Dave Lee

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Dec 9

The greatest tip ever to a clean email inbox

It’s been almost 10 years since I made a decision to keep a clean inbox.  Since that time, I’ve managed to clear my inbox down to zero on average a few times a month.  It’s always a great feeling to see your email inbox at zero, but it’s been an excruciating journey to get there.

Over the years I’ve managed to learn some tricks to manage email (like unsubscribing to lists, using templates, having a separate decision making space, etc).  But nevertheless it’s taken a lot of willpower and energy to try to manage email.

The Experiment

Recently, I’ve been conducting an experiment.  I read/delete announcement-type emails, reply quickly to emails that I’m able to, and then I print all the remaining emails in my inbox.  Yes, you read that correctly… I actually print my emails onto paper.

At first, printing onto paper took a lot of mental energy to accept.  I’ve been paperless for almost 10 years and I hate physical papers laying around.  I also don’t like wasting paper as well.  So, the idea of printing emails was difficult to accept.  But I wanted an easier way to clear my inbox and I was wiling to try almost anything.

So, I went to Walmart and got their cheapest paper ($3.88 for a ream) and I use a black/white laser printer on draft mode.  And for the past couple weeks, I’ve been doing the same routine:

1.  Read and then delete all announcement/info-type of emails

2.  Reply to all the emails that I’m able to on the spot that don’t require a lot of decision-making or deep thought.

3.  I print all the remaining emails in my inbox.

Usually, I’m only printing about 5-10 emails at a time because I do a pretty good job with #1 and #2.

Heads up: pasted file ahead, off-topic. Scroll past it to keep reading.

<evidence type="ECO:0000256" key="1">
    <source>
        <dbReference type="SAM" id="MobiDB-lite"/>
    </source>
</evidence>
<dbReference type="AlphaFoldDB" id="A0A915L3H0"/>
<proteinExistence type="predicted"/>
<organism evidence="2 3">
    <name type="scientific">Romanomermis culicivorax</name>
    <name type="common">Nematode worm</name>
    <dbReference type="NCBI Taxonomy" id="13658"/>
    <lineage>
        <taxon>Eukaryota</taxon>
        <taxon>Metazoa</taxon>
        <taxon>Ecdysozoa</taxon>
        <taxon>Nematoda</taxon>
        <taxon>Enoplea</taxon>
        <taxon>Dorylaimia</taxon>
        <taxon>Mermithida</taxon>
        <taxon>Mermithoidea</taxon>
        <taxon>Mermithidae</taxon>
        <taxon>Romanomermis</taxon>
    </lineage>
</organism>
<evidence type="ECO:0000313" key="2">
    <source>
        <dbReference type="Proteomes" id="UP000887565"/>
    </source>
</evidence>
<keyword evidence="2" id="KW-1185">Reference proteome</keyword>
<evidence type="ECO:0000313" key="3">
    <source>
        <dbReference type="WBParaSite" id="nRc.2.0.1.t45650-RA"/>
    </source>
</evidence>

After printing #3, I place the printed emails in a manila folder and place them in my bag.  Later in the day I’ll review all the printed emails one-at-a-time.  When I review each printed email I’ll usually do the following:

1.  I’ll review each printed email individually and write my notes directly onto the printed email.

2.  I’ll organize my notes and write down my next action step regarding the email and how to respond to it.

3.  After I’ve doing #1 and #2 for each printed email, I’ll then clear out my inbox by replying to each email according to how I decided to reply in #2.

The result is a clear inbox with minimal pain.

Why answering tough emails on the computer screen is painful

Part of why printing difficult emails works is because replying to difficult emails on the computer screen can be painful.  The problem with a computer screen is that sometimes it’s not easy to brainstorm and search for solutions.  I find that wild note taking with a pen can be more effective in coming up with a solution most of the time.

Writing on a computer screen is somewhat too confining.  It’s tough to juggle a dozen ideas.  And it’s difficult to lay out your thoughts in a way that’s creative.  Usually on a computer screen you’re typing something and there’s something about typing, while it keeps things looking neat and organized, that tends to restrict the creative side of the brain.  Sometimes being behind a computer screen is like putting your brain in a box.

For most tasks I can do a decent job behind a computer screen and the box it puts me in.  But sometimes certain emails require deeper thought and freedom for my brain to be creative.  I find that jotting down ideas on paper, drawing arrows, crossing out things, underlining things, and making a mess tends to free up my brain just enough where sometimes the creative solution becomes evident.  That’s what you miss behind a computer screen, and that’s what is sometimes necessary when answering difficult emails.

Worth a try